Secreted protein acidic and rich in cysteine (SPARC) is a multifunctional matricellular glycoprotein . SPARC is ubiquitously expressed in different human tissues  and plays a key role in cellular adhesion, migration, and proliferation by regulating growth factor signaling, extracellular matrix (ECM) assembly, and cell–matrix interactions in a multi-modal manner . It has been reported that SPARC expression is markedly up-regulated in the adipose tissue of obese mice . In humans, circulating SPARC levels were positively correlated with BMI in obese individuals [10,11]. SPARC is secreted from adipose tissue and is predominantly derived from adipocyte, where it has a role in adipocyte differentiation, adipogenesis, and adipose tissue hyperplasia [12,13]. SPARC limits adipocyte expansion and promotes inflammation and IR [14,15], probably by altering the ECM composition needed for pre-adipocyte maturation into adipocyte. Recently, Nie et al. also proposed that SPARC could disrupt wnt/β-catenin signaling leading to spontaneous adipocyte differentiation . Consistently, SPARC−/− mice exhibit increased adiposity  and very few studies attributed a putative role of SPARC in glucose metabolism. Pancreatic islet expressed SPARC but its role is not well characterized. SPARC is expressed by stromal cells within islets and inhibits growth factor responses and islet survival . Elevated plasma levels of SPARC were detected in T2DM patients . Nevertheless, Harries et al. reported reduced SPARC expression in primary islets from subjects with diabetes and a positive correlation between SPARC expression and glucose stimulated insulin secretion . SPARC overexpression in the β cell line INS-1 increased insulin expression in high glucose conditions suggesting a direct role in insulin secretion . The aim of this study was therefore to investigate the role of SPARC in the control of glucose homeostasis in vivo. To this end, we used SPARC knockout mice fed with normal chow diet and in a diet-induced obesity model. In this report, we show that the absence of SPARC in mice resulted in increased glycaemia and glucose intolerance in an age-dependent manner and increased predisposition to diabetes when mice received a high-fat diet. The absence of SPARC decreased insulin expression and glucose-stimulated insulin secretion, being these results more remarkable in high-fat diet-fed animals. Interestingly, glucose transporter 2 (GLUT2) expression by β cells within pancreatic islets was reduced in SPARC deficient mice. These findings highlight SPARC as a key player in glucose homeostasis.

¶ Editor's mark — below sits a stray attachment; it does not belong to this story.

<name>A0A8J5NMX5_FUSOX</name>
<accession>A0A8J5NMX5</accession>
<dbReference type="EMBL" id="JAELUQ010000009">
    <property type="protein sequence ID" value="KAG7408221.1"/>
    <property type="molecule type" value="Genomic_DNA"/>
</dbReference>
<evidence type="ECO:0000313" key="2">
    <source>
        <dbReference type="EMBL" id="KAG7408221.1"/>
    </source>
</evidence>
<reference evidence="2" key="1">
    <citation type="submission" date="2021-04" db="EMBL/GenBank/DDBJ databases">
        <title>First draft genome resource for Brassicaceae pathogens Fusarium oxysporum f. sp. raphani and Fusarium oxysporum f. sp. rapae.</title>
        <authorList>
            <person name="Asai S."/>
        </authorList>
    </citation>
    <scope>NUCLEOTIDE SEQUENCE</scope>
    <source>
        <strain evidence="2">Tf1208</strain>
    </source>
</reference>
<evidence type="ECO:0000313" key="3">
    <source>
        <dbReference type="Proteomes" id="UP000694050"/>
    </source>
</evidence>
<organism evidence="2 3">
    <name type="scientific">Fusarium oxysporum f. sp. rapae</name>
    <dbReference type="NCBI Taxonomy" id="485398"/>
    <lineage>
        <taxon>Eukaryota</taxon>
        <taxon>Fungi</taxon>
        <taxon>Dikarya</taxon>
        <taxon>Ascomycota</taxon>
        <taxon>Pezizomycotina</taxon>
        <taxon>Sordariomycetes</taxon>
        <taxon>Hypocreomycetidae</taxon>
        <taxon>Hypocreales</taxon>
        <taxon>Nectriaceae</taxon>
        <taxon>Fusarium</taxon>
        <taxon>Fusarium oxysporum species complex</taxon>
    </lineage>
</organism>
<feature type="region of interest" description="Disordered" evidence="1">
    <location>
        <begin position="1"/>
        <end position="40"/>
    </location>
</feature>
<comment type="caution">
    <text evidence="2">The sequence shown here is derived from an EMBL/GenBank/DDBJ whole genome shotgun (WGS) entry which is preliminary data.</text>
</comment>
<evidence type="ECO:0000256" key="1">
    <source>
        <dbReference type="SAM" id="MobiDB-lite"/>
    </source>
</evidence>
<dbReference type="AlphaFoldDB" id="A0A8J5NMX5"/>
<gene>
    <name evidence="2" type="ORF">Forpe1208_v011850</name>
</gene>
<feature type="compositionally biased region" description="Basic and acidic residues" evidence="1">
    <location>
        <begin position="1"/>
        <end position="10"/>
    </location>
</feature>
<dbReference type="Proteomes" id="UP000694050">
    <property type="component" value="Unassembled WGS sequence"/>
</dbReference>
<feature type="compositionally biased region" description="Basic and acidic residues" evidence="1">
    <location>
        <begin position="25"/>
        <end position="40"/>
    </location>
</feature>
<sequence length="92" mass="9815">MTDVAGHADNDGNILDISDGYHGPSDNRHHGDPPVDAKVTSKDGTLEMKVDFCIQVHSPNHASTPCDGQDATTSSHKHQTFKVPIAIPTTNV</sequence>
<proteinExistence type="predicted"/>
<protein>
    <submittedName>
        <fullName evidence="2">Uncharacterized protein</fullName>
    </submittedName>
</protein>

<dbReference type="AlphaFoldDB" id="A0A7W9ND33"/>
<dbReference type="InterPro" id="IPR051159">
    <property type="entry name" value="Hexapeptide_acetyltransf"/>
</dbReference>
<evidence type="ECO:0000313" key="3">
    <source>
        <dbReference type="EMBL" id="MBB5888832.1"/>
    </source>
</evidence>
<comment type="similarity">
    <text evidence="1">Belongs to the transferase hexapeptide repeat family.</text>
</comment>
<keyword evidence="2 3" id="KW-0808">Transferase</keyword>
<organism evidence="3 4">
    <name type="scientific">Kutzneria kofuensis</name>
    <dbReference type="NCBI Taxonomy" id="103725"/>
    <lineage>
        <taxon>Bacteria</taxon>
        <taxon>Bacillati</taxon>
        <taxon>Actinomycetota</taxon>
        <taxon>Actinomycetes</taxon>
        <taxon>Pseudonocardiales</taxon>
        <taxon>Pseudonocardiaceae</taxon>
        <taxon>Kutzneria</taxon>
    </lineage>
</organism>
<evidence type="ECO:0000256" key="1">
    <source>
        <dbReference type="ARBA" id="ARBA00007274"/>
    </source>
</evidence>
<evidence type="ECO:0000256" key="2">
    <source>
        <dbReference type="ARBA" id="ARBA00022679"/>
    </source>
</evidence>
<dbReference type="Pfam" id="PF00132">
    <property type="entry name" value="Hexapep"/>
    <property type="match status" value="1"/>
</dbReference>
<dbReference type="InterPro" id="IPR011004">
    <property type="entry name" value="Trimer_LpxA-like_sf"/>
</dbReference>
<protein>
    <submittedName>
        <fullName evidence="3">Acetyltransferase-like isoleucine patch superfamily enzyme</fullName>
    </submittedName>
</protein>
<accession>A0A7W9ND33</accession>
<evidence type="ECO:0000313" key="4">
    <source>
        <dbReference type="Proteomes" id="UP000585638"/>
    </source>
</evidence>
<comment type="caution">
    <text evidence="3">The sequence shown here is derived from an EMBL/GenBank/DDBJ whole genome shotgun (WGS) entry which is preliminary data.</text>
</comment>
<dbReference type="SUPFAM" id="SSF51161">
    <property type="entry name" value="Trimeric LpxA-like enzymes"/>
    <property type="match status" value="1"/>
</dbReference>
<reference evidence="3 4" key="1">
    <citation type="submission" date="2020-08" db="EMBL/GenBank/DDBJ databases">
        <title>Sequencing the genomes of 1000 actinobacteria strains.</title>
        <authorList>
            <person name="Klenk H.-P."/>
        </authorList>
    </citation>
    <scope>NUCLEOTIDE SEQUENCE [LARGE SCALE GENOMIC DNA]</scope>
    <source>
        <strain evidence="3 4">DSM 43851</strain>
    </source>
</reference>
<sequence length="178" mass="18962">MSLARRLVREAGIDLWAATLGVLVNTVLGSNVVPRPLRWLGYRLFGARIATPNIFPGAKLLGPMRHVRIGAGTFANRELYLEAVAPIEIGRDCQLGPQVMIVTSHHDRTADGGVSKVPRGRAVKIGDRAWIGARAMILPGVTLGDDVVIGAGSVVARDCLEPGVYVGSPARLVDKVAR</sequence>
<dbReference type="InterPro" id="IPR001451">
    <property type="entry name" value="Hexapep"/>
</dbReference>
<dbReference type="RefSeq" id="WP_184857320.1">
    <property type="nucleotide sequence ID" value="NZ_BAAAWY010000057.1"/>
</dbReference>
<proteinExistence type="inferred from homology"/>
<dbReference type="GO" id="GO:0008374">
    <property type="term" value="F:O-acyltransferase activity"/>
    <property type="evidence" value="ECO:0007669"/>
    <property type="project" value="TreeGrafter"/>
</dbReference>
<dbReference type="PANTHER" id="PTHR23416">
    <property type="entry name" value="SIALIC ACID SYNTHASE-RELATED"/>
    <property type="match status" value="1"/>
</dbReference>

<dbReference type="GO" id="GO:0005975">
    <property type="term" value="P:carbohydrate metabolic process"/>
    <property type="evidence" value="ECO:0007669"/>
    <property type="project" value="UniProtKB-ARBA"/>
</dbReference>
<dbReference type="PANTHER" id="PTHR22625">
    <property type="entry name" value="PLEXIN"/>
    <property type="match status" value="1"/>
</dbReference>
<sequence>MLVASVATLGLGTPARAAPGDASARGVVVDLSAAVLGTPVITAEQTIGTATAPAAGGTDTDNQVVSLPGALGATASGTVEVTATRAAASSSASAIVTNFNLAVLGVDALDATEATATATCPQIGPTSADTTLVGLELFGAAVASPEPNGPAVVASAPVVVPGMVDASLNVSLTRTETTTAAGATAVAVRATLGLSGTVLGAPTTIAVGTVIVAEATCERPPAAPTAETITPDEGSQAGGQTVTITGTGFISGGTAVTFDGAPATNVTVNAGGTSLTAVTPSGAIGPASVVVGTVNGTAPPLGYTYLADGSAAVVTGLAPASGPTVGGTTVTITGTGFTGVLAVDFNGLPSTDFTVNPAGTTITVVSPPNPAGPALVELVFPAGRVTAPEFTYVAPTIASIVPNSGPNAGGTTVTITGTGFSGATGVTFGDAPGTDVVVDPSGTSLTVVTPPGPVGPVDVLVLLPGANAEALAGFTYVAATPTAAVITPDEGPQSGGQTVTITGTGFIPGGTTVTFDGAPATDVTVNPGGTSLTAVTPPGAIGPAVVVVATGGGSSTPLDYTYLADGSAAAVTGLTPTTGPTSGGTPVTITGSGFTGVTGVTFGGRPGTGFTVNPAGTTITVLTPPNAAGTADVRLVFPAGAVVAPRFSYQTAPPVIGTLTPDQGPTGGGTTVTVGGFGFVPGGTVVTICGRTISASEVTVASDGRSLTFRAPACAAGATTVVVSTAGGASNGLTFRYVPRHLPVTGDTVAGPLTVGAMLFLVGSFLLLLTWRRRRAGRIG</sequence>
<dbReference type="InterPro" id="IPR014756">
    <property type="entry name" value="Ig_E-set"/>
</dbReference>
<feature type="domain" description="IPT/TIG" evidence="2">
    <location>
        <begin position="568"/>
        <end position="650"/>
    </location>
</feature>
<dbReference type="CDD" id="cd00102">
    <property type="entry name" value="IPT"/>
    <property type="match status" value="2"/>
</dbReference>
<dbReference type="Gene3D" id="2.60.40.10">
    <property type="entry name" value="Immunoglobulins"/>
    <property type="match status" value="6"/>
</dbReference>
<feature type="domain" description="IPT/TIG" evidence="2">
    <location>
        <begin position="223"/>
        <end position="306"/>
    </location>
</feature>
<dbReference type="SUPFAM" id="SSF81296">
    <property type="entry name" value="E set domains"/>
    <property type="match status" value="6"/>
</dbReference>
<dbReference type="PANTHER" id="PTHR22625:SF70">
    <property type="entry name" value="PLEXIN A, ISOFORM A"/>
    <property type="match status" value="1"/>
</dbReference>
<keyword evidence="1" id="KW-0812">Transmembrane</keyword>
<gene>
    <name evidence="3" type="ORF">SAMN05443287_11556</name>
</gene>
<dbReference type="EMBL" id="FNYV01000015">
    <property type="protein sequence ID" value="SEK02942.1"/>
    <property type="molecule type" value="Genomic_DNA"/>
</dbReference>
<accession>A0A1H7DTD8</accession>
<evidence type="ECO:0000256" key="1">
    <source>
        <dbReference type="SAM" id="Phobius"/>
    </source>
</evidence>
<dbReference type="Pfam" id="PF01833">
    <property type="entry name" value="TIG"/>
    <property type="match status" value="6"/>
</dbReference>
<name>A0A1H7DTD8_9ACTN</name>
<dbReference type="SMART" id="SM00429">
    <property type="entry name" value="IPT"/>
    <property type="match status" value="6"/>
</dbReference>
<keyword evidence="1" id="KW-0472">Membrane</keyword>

Material and methods